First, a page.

It doesn’t matter if you sell a product or a service, a small discount can have a big effect on your finances you may find surprising.
We’ve all been there – you can almost smell the sale, but the buyer is holding out for a little sweetener.
You know the line: ‘I really want to buy, but I need you to get just a little closer to what I can spend”, or “Come on, we both know you’ve got some leeway in the price – let’s do a deal”.
Of course, you do have some flexibility in the price.
You’ve allowed yourself a reasonable margin so trimming off 10% on the total won’t be a big issue – and if it closes the sale, well...
STOP RIGHT NOW!
Do you fully appreciate the true significance of what you are about to do?
It may seem obvious, but have you calculated the real impact on your business of just knocking off a relatively small percentage as a discount?
Please indulge me here – pick up a pen and, off the top of your head, write down how many more products you think you might have to sell if you discounted a batch of 100 by just 10% of your normal selling price.
And if you run a service business jot down how many more hours you feel you would have to work on a 100 hour project.
You can express this as a number of extra products or hours, or as a percentage – whichever comes most easily to you – but do get a figure down.
THE REAL MATHS
Okay, so now let’s do the real maths in round terms.
You are selling a batch of 100 of your widgets (or hours), each priced at £100 and you have a good margin of 30%, which works out as £3,000 profit on a total sale of £10,000.
If you discount the order by 10% your total sale price will reduce to £9,000, howeveryour profit will drop by a third from £3,000 to £2,000 because that 10% discount can only come from one place and that is your margin.
It cannot be taken from the hard cost of your widgets in any way as that is a fixed cost to you, and so your actual profit margin is now 20% rather than 30%.
If you provide a service this is just as true as you have hard costs to cover - from computer equipment and running charges to support staff and office space – however, understanding exactly what these are, and the money required per hour to cover them, is one of the biggest challenges facing smaller service business owners, and a topic for another day!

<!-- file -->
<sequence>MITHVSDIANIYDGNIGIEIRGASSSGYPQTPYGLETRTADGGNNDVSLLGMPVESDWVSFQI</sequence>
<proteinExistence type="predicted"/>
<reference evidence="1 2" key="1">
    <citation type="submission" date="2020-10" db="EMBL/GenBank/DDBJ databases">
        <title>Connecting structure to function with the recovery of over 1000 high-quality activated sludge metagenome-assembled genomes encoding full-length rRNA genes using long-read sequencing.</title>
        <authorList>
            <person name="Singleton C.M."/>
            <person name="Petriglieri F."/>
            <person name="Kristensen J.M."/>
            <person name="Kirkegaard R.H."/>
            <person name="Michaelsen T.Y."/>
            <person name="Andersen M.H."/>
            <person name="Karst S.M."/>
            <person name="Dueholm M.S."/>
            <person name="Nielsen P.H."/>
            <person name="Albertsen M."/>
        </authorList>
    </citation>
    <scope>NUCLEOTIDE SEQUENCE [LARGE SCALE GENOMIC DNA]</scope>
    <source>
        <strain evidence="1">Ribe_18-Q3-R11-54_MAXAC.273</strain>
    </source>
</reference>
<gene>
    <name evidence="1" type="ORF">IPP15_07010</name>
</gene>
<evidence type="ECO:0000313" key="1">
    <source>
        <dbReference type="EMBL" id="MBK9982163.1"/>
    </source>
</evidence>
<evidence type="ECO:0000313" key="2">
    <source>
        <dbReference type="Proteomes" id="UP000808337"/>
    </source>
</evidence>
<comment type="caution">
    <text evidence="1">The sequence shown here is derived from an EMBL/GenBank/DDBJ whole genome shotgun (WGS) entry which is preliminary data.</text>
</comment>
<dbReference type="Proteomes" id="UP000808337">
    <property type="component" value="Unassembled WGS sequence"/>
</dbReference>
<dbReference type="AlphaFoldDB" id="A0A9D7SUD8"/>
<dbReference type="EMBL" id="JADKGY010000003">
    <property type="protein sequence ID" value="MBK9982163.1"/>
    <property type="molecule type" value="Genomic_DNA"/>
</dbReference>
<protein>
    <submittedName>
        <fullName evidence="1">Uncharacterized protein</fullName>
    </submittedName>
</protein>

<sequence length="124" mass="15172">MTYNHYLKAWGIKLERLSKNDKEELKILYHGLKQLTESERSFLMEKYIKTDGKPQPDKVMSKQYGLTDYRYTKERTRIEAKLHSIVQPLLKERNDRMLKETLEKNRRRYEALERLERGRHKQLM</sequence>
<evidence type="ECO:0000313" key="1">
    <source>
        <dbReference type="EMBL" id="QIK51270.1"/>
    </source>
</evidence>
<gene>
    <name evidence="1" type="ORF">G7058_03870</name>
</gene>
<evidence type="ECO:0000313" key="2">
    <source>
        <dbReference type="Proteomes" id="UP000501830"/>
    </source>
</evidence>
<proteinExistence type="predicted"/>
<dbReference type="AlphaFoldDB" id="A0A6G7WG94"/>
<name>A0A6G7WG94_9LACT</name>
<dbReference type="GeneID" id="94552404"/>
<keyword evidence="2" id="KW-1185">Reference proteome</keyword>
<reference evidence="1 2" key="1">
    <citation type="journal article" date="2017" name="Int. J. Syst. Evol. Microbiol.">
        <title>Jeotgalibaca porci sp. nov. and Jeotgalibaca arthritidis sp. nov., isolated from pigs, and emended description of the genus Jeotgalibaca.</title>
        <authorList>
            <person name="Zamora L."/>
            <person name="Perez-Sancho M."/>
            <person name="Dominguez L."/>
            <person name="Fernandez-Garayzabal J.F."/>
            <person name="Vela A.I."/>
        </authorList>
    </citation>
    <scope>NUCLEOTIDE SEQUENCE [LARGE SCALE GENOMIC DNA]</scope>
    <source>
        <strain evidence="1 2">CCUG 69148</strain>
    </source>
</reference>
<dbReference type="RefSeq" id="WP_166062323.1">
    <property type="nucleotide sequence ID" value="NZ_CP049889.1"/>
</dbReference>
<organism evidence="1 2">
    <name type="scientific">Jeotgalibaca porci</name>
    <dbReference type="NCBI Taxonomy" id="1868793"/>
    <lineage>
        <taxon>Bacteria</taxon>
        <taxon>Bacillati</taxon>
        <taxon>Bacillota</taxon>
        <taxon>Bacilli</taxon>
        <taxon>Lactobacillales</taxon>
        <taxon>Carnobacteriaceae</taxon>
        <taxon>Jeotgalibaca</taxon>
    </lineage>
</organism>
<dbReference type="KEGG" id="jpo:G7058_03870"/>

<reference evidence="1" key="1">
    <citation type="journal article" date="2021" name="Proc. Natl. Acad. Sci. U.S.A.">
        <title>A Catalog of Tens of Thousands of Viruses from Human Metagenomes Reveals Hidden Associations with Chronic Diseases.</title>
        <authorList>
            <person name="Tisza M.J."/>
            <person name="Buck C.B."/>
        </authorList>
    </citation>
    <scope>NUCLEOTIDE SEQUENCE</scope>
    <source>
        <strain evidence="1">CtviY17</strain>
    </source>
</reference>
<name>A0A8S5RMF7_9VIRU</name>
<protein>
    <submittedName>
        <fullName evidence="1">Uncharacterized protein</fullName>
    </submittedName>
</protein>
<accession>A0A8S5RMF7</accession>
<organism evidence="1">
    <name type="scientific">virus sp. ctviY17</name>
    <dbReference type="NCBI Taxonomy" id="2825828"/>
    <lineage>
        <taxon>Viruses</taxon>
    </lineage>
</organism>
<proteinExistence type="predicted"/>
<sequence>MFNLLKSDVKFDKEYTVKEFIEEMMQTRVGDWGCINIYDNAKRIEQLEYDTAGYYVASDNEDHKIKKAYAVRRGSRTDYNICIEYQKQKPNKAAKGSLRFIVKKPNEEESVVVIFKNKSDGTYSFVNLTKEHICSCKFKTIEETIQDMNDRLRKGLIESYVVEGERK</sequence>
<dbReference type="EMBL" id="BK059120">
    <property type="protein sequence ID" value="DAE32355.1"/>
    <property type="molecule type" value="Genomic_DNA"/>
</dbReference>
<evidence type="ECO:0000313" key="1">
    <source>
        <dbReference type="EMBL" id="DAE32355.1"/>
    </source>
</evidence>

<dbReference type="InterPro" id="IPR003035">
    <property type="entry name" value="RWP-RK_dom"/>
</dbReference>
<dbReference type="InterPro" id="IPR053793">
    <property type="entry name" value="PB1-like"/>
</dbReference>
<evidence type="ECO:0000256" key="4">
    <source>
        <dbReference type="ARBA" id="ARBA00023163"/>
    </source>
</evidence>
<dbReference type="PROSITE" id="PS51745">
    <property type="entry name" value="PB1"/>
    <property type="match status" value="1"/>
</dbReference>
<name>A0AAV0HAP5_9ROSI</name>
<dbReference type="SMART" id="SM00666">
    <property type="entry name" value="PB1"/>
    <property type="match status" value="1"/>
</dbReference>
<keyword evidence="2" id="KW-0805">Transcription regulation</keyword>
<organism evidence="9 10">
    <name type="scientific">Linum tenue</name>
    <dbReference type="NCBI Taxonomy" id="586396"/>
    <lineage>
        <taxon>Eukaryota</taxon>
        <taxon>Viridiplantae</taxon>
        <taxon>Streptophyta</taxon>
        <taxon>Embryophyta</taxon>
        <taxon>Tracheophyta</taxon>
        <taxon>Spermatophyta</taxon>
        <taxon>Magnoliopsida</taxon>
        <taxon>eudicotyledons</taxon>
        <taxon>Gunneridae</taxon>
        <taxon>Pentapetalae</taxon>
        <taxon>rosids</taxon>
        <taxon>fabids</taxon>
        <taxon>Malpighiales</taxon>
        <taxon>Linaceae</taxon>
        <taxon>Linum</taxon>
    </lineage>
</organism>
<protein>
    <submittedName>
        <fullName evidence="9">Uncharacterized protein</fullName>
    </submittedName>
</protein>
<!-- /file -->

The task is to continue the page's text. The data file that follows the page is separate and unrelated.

SO WHAT’S THE ANSWER?
Let’s return to our original question: How many more widgets (or hours) are you going to have to sell to make up the shortfall in revenue and profit from discounting by just 10%?
It’s not 10% is it? The answer is, rather shockingly, actually 50% - that’s 50 widgets more or, to put it another way, half as much again has to be added to your original sale – just to have the same amount of profit (£3,000) going into the bank as you would have achieved if you had not given away that small discount in the first place!
100 widgets at 20% profit = £2,000 for you + a further 50 widgets at 20% profit = £1,000 for you. Total 150 widgets at 20% profit = £3,000 for you.
This is the moment when most of my clients go very quiet and, in my experience, they are far from being alone in finding this a pretty sobering exercise.
The fact is that in our example you will now have to persuade your customer to buy 150 widgets (or hours) at a total cost of to him of £13,500 for you to earn the same money you would have done for the original order of 100 widgets at £10,000.
Even if you are able to achieve this (and it is unlikely as your customer has come to you with an order for 100 widgets, not 150), you will be effectively giving away 50 percent of your stock for no extra income, but with all the hassle, stress and time of re-ordering, storing, logging, managing, transporting etc.
If you are in a service business then you are going to have to work half as many paid hours again just to get back the money you have lost through that 10% discount on the original project.
Clearly this does not make sense from either a business or a personal point of view!
If your profit margin is 20% then you are going to have to sell DOUBLE the amount of product or hours to achieve the same profit as without that 10% discount.
And even if you were in the extraordinary position of having a profit margin of 50% you would still have to sell a quarter as much again.
Now have a look at the number you wrote down at the start – how close were you to the real figure for YOUR business?
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